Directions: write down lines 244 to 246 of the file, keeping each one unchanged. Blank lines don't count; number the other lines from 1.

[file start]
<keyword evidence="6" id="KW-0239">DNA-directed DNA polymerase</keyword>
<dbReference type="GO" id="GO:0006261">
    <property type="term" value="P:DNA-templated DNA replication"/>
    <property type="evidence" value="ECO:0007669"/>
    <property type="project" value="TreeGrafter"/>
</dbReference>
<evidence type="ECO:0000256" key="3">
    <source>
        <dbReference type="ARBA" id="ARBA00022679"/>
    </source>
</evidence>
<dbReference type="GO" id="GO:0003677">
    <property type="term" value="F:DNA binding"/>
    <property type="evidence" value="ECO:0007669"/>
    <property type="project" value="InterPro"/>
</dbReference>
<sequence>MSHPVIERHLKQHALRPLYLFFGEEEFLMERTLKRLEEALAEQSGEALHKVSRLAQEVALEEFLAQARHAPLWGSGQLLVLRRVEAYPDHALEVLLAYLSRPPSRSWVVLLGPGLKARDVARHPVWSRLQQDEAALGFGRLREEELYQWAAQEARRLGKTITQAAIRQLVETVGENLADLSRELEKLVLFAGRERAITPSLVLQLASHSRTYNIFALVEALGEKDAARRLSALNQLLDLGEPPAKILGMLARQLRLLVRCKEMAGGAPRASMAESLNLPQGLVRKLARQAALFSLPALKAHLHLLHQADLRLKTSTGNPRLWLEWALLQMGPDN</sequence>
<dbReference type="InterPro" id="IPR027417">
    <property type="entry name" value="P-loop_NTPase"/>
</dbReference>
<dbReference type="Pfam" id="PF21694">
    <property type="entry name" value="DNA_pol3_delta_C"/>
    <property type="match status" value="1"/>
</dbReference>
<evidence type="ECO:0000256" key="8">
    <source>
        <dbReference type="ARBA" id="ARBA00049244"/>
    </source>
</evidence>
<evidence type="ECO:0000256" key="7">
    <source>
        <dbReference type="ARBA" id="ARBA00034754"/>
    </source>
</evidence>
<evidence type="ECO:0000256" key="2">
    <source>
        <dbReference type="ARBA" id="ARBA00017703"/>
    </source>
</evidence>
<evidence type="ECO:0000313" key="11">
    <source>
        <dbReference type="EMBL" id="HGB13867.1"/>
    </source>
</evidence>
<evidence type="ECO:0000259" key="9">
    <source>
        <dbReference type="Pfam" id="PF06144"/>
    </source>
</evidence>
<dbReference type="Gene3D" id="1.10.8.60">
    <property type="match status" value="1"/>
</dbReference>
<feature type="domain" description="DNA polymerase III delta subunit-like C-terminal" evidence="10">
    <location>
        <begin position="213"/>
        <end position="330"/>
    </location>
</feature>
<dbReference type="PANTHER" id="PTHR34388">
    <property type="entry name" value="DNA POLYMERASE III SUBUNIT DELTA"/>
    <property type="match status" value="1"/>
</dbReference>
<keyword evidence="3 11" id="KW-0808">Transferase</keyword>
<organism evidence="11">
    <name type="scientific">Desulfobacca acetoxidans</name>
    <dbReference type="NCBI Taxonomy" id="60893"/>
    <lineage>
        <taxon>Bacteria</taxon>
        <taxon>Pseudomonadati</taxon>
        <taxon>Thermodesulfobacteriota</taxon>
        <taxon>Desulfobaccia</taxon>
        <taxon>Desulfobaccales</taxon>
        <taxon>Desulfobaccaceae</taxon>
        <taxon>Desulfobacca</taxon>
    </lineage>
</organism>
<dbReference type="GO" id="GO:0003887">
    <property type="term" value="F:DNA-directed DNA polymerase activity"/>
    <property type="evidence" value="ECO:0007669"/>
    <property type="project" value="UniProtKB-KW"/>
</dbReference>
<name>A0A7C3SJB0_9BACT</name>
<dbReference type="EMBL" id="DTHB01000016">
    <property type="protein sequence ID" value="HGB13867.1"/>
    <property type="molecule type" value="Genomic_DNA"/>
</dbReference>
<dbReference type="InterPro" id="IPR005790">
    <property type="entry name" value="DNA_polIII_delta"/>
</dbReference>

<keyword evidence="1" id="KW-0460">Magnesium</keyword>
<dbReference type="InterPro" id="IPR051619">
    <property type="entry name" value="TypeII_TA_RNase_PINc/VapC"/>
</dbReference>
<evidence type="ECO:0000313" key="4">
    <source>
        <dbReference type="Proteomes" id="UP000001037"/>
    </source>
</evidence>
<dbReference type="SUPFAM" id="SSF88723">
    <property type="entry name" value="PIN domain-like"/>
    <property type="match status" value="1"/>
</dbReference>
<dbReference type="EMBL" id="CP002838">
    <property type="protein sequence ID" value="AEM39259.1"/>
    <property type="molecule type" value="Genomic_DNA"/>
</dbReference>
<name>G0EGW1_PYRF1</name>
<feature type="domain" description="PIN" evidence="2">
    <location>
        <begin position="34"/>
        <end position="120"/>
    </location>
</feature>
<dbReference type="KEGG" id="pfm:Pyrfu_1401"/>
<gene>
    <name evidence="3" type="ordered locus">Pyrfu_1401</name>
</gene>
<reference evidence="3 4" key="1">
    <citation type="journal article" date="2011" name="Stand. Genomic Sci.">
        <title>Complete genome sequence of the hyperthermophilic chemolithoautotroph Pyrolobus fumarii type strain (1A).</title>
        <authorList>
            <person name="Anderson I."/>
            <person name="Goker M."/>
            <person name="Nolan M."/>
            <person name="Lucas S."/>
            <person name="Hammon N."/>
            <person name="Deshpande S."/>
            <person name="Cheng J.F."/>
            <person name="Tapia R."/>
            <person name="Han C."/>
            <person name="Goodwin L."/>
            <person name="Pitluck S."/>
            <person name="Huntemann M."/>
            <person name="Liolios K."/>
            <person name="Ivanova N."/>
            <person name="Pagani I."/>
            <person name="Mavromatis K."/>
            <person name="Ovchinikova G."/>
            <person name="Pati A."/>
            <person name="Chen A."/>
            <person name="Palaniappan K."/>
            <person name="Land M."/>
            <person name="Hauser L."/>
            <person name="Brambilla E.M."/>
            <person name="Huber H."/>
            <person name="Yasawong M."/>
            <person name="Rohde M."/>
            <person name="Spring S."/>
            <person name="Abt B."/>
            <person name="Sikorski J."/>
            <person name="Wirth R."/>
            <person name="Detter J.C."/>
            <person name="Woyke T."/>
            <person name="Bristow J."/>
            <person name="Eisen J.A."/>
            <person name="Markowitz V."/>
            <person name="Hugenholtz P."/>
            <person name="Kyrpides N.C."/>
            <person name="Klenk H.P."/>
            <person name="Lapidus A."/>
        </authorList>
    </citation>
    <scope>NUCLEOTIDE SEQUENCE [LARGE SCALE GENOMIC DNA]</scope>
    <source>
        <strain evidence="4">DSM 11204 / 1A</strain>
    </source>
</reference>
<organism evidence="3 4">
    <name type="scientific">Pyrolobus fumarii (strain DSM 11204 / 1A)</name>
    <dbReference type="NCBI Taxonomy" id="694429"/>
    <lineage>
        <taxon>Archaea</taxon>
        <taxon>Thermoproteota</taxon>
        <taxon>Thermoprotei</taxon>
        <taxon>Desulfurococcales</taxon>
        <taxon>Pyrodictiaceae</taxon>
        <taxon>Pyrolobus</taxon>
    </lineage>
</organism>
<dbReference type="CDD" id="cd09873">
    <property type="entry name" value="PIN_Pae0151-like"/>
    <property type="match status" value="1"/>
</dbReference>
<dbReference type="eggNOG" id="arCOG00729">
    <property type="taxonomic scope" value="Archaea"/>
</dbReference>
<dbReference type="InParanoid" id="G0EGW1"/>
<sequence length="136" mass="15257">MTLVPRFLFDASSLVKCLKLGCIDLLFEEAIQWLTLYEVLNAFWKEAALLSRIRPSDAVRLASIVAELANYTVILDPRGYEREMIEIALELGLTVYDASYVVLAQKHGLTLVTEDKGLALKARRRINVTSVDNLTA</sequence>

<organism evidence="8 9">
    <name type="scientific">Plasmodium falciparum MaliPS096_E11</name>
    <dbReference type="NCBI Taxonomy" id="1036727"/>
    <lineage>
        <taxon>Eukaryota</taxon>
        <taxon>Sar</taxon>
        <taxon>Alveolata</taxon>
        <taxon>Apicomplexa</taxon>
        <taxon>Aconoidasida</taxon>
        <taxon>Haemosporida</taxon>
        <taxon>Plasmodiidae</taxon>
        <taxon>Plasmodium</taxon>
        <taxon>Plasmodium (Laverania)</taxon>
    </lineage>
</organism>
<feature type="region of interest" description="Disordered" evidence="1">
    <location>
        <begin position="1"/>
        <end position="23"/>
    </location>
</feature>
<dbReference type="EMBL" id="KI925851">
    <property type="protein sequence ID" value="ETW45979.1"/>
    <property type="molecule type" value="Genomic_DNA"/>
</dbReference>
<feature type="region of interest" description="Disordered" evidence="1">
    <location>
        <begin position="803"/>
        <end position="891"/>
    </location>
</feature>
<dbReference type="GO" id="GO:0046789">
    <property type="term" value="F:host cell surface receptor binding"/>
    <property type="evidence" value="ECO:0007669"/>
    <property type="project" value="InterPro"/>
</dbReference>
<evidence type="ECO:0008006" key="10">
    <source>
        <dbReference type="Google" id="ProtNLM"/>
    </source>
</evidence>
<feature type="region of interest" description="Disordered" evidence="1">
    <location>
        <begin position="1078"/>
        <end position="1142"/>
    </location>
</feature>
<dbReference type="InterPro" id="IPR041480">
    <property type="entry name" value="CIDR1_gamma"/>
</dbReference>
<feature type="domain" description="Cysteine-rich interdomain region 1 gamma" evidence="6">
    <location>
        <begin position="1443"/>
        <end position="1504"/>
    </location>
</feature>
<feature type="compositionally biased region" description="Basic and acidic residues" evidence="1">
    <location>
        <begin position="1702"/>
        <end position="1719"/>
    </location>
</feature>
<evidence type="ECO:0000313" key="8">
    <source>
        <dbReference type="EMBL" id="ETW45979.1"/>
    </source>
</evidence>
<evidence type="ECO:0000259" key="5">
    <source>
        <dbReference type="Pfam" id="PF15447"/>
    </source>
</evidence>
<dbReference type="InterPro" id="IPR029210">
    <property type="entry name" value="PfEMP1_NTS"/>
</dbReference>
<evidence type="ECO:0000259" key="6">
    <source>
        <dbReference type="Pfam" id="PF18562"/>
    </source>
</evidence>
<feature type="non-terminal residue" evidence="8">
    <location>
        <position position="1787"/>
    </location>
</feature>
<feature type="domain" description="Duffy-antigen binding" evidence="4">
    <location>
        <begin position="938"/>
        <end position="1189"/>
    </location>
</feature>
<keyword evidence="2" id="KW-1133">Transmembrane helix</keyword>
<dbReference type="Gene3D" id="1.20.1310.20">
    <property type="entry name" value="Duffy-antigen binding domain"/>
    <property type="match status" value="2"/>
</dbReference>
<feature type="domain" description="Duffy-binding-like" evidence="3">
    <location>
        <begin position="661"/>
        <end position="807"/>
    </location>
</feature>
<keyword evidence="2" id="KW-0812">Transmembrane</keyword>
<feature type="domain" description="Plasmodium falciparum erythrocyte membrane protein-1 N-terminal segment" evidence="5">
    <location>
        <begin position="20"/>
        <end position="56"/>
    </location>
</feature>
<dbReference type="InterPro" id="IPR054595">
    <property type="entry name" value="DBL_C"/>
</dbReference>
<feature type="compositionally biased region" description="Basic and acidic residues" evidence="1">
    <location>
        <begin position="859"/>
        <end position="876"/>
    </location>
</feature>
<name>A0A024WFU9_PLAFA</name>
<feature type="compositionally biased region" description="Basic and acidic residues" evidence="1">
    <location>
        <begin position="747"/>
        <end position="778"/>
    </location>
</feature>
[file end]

</feature>
<feature type="compositionally biased region" description="Basic and acidic residues" evidence="1">
    <location>